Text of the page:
ISO 9001 Explained – What It Is, What’s Involved & What’s to Gain

ISO 9001 - what is it what does it involve

The ISO 9001 certification is highly sought-after and becoming increasingly popular amongst businesses.

To help you understand whether ISO 9001 is something your business would benefit from, we asked Sean Huggett of Evalian to explain what it’s about, and what’s needed to achieve it.

While not a mandatory certificate there are a number of reasons why many businesses are choosing to gain ISO 9001 certification.

For the most part, this is because it proves that your company is always looking to improve the quality of your goods or services, which is great news for existing and prospective customers. But we’ll look at these benefits in more detail later on.

In order to achieve certification, there are a number of requirements you must meet first – that’s why we’ve put together this guide.

If you’re thinking of becoming ISO 9001 certified or just want to know more about it, then we’ve got you covered Read on, as we explain what ISO 9001 actually is, how businesses can benefit from gaining this certification and look at the process and requirements for achieving ISO 9001.

What exactly is ISO 9001?

While the name might suggest something a little more complex, put simply ISO 9001 is an internationally recognised standard for quality management systems, also referred to as QMS.

In order to achieve this certification your business must meet the high standards set out in the ISO 9001 guidelines. These high standards are used by businesses to show their ability to provide the best products and services to their customers, as well as working to consistently update their offering.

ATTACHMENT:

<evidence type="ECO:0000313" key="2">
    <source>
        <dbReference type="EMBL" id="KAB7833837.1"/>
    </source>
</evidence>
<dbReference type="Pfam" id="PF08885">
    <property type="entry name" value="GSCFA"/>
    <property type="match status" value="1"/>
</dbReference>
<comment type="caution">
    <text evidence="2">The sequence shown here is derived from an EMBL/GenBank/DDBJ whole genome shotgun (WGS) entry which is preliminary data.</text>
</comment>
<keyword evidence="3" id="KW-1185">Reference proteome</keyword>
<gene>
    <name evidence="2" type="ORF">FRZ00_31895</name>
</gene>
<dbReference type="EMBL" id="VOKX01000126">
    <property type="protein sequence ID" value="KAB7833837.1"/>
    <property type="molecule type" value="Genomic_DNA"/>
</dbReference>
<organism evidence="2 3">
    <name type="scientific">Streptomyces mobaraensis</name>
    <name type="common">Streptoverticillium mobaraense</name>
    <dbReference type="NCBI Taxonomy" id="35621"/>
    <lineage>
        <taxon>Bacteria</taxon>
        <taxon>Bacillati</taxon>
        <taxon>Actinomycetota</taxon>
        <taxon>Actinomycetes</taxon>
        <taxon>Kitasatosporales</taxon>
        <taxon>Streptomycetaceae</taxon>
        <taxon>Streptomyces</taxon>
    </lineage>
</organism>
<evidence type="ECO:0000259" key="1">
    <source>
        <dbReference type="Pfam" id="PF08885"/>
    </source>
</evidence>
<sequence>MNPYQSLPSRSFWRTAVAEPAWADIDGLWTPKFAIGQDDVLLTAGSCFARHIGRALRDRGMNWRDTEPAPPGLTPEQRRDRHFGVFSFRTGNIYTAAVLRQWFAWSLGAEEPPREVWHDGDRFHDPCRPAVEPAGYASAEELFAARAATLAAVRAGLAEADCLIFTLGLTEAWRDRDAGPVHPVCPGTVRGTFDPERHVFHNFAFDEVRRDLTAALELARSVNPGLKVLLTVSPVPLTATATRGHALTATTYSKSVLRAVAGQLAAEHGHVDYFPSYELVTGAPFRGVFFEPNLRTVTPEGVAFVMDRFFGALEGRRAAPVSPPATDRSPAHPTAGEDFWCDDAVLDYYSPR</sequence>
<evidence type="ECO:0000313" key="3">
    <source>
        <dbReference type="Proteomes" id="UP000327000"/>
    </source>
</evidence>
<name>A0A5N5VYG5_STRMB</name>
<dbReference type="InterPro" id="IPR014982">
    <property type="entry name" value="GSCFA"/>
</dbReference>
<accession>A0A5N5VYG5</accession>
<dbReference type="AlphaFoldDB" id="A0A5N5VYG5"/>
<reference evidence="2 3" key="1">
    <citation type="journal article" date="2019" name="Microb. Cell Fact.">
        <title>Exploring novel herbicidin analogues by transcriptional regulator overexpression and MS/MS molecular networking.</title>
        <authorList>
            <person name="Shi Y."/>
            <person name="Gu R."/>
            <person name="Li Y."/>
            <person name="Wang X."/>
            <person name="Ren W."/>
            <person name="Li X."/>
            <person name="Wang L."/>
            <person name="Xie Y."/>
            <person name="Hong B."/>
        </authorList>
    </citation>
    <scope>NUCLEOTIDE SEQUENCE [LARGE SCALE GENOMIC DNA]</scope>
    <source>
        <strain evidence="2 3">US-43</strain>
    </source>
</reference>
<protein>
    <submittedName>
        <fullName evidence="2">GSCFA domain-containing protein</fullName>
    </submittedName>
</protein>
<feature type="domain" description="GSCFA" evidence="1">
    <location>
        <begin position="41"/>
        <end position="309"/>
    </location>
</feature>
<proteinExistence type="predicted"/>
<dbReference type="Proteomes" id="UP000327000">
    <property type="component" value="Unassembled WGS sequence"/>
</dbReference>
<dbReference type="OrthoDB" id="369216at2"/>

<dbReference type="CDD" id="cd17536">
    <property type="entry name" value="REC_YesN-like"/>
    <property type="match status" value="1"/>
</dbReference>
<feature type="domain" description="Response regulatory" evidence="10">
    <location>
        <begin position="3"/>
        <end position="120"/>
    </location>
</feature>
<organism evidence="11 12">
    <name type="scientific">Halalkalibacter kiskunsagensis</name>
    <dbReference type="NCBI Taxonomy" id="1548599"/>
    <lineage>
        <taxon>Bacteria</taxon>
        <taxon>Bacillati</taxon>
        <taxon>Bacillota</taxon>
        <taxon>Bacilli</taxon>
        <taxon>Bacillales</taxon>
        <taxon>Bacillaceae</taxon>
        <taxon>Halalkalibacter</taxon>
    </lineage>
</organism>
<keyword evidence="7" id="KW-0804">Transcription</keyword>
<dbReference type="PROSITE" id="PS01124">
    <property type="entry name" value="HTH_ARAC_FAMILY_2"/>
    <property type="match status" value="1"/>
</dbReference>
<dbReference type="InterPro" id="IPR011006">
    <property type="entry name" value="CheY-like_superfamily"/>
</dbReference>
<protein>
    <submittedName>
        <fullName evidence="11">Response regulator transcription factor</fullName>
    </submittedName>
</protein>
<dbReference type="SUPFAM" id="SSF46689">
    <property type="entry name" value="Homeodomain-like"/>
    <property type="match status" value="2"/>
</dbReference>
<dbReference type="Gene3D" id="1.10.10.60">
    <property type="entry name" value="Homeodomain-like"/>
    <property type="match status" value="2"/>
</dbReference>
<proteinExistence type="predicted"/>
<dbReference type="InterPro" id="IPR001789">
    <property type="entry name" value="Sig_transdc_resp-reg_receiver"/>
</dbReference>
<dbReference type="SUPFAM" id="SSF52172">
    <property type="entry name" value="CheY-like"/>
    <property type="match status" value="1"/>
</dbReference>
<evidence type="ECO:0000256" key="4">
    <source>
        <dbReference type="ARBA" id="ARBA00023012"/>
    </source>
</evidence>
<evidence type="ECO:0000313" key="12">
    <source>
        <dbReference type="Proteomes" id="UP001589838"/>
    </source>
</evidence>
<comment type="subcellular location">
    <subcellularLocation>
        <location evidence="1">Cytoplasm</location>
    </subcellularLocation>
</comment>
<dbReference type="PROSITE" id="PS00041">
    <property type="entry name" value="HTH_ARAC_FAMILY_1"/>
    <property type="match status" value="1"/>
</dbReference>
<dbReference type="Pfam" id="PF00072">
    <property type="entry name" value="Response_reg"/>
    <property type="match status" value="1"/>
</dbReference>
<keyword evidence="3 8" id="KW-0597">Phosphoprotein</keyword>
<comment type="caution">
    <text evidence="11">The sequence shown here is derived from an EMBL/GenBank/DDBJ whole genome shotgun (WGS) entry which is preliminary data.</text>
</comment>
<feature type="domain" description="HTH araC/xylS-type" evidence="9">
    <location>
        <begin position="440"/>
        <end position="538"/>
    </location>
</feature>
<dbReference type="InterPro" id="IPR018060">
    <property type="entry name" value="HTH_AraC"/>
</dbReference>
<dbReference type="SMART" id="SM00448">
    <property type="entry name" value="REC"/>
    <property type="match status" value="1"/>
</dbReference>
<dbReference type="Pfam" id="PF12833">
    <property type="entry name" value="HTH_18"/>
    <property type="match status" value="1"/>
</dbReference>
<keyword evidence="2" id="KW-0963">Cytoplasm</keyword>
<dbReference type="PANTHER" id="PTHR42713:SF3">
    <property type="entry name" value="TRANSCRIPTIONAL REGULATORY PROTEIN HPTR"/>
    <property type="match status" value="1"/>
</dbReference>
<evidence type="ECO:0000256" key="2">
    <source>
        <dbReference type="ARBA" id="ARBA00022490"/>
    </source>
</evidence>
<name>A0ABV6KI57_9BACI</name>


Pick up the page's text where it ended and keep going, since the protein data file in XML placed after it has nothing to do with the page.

What are the benefits of becoming ISO 9001 certified?

There are a number of benefits for becoming ISO 9001 certified, some we’ve briefly touched on above. Other reasons why you should consider achieving certification for your business, include;

Customer satisfaction

Being able to understand what it is that customers want and continually work to offer them the best products and services means better overall customer satisfaction. This in turn means they’re more likely to use your business again in the future.

Building your brand and reputation

You can boost your reputation by ensuring high-quality standards and ranking your business amongst others from around the world who also adhere to these standards.

For good company culture

Strong company culture is about continuous growth and improvement of the business and staff being a part of this journey. As such, becoming ISO 9001 certified can help to boost morale.

Increased opportunities for partnerships

Because the ISO 9001 certification is so widely recognised it can help to open doors for your business. Some companies will specifically require that you are ISO 9001 accredited in order to work with you.

What are the requirements for ISO 9001 certification?

As with any standardisation or regulatory body that offers certification, there are requirements you must first meet in order to comply. To ensure you’ve got all the documentation and information you need, we’ve broken this down into five sections below.

However, it’s important to remember that all businesses are different and on occasion there will be some exceptions or different documents needed, so it’s always best to check with the board before submitting your paperwork – this will ensure you’ve got everything you need.

Section One: General requirements for a Quality Management System